This Ty Segall article was written by Sam Holmes, a GIGsoup contributor. Edited by Adam Skirving.

The ever prolific garage rock star Ty Segall keeps true to his tag with ‘Emotional Mugger’; his 8th studio album in nine years. Despite being primarily known for using fuzz – and lots of it – it is important to remember that with each new release Segall has experimented with both sound and genre; altogether showing maturity and progression. ‘Emotional Mugger’ provides further strives in said progression, dropping the catchy hooks for a more uncomfortable and abrasive approach.

The album begins with the aptly named ‘Squealer’, providing some sense as to what to expect from the rest of the LP. The overriding feeling when listening to the song is just how chaotic a route Segall has chosen to take. There are several guitars playing at any one time, each with its own unique quality in terms of both sound and the way it is played. The entire album deploys this tactic; ‘California Hills’ in particular juxtaposes some heavy, face melting fuzz with a much cleaner, fast tempo indie sounding riff in the very same verse. It should sound disjointed, but it doesn’t, at the very least creating an interesting and diverse listen.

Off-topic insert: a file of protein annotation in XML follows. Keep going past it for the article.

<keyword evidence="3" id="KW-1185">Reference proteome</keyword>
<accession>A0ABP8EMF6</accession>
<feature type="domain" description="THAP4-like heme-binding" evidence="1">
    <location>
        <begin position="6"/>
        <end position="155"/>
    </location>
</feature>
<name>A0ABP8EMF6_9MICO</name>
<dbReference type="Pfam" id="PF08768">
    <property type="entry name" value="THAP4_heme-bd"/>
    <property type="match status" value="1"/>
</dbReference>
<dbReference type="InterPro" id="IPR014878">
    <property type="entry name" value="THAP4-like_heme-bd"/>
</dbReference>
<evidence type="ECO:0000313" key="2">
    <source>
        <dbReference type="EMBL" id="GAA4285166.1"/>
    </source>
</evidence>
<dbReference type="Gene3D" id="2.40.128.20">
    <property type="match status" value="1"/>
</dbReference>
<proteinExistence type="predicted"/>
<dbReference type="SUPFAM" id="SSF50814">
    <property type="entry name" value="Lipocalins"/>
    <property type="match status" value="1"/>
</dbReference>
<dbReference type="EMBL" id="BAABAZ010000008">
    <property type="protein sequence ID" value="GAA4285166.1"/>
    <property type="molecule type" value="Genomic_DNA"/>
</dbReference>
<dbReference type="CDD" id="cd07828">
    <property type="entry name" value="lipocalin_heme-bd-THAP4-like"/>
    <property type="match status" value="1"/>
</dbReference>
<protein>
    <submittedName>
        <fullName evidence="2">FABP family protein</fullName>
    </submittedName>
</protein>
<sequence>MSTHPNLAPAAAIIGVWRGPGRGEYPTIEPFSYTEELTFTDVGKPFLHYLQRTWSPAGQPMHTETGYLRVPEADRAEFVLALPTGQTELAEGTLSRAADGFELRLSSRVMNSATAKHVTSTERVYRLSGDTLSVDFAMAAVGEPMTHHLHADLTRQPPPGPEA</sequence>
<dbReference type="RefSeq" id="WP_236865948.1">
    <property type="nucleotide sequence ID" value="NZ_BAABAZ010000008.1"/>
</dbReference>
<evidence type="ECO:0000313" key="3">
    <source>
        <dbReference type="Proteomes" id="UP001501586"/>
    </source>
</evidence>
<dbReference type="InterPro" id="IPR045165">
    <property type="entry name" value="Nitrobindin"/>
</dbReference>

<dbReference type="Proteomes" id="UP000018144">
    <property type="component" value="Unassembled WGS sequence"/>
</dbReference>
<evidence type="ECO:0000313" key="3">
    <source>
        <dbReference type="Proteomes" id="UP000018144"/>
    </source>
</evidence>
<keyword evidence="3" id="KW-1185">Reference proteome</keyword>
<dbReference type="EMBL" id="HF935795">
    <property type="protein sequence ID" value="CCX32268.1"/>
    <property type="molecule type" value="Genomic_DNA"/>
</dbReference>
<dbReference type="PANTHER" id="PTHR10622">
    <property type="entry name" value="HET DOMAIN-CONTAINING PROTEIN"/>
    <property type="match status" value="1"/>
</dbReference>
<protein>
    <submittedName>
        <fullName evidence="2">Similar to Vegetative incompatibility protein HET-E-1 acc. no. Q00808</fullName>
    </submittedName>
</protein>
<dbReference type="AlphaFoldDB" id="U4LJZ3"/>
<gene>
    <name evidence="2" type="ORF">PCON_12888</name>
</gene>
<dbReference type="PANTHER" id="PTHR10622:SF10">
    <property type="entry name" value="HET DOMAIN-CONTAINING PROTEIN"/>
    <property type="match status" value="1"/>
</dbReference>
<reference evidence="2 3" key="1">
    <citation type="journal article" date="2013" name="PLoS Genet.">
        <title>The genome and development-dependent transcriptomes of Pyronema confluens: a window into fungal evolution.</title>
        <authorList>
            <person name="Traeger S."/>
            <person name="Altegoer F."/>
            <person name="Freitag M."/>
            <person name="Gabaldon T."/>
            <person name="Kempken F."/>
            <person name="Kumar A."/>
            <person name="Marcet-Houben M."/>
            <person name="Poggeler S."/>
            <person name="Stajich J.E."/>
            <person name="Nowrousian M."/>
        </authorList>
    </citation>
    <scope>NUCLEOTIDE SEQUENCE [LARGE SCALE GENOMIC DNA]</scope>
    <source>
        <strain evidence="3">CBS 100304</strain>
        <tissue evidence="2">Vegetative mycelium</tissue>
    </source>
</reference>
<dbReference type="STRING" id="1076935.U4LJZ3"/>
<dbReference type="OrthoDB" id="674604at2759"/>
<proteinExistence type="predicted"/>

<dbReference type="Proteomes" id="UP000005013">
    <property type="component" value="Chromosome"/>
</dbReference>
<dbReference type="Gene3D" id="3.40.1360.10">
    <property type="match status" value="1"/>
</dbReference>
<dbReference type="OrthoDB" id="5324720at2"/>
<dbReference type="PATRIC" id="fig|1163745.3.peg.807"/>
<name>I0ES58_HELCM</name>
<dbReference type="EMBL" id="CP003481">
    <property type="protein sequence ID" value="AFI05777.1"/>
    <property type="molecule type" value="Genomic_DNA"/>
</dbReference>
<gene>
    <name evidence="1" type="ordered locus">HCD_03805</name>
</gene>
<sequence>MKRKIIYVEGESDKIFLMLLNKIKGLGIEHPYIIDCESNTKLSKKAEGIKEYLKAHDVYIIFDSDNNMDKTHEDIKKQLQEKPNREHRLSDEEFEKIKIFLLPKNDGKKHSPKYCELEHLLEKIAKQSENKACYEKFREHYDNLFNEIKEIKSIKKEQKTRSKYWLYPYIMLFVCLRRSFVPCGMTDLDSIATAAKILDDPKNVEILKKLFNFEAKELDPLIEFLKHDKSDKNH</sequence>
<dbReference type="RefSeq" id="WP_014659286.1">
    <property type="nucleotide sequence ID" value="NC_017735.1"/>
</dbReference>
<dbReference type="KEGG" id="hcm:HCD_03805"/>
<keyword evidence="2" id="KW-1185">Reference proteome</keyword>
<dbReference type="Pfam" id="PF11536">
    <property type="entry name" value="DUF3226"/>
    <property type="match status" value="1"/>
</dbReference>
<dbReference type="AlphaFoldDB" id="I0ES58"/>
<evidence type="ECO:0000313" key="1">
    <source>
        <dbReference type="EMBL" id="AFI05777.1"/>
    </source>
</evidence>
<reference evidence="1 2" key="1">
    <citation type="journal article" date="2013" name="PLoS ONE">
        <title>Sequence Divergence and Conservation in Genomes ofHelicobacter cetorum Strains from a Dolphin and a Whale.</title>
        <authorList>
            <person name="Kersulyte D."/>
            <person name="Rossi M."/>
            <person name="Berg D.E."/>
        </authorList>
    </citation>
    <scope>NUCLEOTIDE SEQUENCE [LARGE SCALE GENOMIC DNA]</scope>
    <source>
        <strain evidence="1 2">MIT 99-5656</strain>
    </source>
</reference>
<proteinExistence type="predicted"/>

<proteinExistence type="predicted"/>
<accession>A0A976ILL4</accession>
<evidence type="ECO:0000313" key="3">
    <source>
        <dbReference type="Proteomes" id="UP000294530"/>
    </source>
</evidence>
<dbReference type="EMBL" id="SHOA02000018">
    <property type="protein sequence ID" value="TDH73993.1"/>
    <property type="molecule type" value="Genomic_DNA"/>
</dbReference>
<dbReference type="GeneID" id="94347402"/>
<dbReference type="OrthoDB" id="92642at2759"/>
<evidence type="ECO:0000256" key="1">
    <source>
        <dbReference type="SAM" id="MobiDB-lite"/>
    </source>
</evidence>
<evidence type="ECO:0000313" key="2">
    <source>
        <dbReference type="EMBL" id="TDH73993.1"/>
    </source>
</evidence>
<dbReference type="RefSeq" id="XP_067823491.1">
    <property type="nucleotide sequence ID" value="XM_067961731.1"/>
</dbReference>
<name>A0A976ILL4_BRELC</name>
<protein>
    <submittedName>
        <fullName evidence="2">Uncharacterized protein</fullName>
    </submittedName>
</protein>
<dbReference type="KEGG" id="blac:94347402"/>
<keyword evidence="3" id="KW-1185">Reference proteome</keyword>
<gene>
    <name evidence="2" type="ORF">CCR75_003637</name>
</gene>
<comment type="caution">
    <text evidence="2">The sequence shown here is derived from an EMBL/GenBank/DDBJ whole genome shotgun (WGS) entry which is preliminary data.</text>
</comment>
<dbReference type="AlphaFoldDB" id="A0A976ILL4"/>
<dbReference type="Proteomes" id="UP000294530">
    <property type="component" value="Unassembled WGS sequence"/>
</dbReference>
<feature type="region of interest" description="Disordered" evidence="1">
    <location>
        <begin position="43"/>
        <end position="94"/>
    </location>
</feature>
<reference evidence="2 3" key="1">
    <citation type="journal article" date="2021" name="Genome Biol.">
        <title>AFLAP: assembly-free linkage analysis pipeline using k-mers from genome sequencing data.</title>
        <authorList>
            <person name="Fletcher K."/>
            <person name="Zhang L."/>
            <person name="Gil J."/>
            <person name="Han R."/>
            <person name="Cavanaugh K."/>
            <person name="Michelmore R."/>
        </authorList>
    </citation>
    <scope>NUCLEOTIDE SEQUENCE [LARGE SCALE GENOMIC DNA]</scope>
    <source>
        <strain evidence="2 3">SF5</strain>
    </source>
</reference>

This chaotic nature of the album, along with other aspects, validate this as some of the darkest and even creepiest sounding work of Segall’s career. Vocals used in ‘Squealer,’ as well as songs such as ‘Emotional Mugger’ and ‘Candy Sam’ are reminiscent of a fantasy epic’s on-screen villain. The fact that the lyrics consistently reference ‘Candy’ and feature some rather disturbing lines such as “looking and touching your little legs” only heightens this feeling. Furthermore, the guitar and bass work on ‘Squealer Two’ and ‘Baby Big Man (I Want a Mommy)’ wouldn’t feel out of place at a carnival. It is clear Segall intended to create something dark from of the offset, and he’s certainly achieved it.

This isn’t a complete departure from his previous work, meaning fans of the catchier and more accessible back catalogue won’t feel completely alienated by its darker tones. ‘Candy Sam’ in particular is the most familiar sounding track of the album; a simple but powerful chorus, none of the keys, synthesizer or other electronic effects found elsewhere on the LP, and definitely the song one will most likely find themselves whistling or singing along to. ‘Californian Hills’ and ‘Mandy Cream’ feel like the Segall of the ‘Goodbye Bread’ era, but still incorporate the messiness and effects discussed earlier. So despite some familiar moments,  this is indisputably the biggest change in style Segall has ever undertaken.

Upon first listen fans and newcomers alike may struggle with what can sometimes be an incoherent mess. But the chaos that ensues is what makes the album so special. Segall has more than proven he can write the fun and easy to dance to garage rock of ‘Melted’, ‘Twins’ and ‘Manipulator.’ ‘Emotional Mugger’ shows his twisted side; proof that he can try something different and do so with ease, producing some truly great moments. It’s hard to say what Segall’s next project will entail but there are three things to be expected; it’ll be out soon, it won’t sound anything like this LP, and music fans should be excited.

‘Emotional Mugger’ is out now via Drag City Records.

Ty Segall

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